Becker confirmed Cameron's account of the evening until Becker left Mrs. Malone's trailer about 11 p.m. He also testified that Cameron appeared at Becker's doorstep about 11:50 p.m. He appeared to be dazed, and told Becker that he thought he had killed Mrs. Malone. Becker saw blood on Cameron's white jacket and went over to the Malone trailer, where he saw enough to know that something was wrong. Becker then took Cameron to the Cameron trailer and telephoned the police, who arrived within a matter of minutes, at midnight. They placed Cameron under arrest almost immediately, after being advised by Becker that Cameron was the man they were looking for.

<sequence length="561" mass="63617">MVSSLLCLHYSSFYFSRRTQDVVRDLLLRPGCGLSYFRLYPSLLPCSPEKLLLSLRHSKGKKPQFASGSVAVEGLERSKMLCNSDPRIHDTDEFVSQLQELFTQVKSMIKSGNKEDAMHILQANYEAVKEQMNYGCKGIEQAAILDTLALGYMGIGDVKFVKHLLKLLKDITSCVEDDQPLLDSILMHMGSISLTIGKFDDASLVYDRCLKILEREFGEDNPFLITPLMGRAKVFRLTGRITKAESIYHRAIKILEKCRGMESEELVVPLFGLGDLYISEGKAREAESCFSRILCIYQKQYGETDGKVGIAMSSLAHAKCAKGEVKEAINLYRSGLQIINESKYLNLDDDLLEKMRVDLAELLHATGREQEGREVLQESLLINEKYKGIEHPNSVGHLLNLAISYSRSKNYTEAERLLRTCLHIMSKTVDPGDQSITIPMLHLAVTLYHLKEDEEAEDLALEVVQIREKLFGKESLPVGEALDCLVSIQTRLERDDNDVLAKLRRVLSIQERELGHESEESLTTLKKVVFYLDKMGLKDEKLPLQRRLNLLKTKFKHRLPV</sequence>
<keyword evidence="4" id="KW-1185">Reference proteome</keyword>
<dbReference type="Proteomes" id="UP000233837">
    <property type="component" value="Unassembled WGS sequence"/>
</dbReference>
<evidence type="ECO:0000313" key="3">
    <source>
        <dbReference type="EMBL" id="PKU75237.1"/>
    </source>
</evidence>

Cameron was placed in a squad car near the Malone trailer where he waited for about five or ten minutes. During this time, the officers were taking pictures of the interior of the trailer and the area surrounding it. Assistant District Attorney Mulkey had been called to the scene, and viewed the interior of the trailer. He was told the general details of the killing, including the fact that Mrs. Malone's dog and cat had been killed. Actually, the cat was unharmed.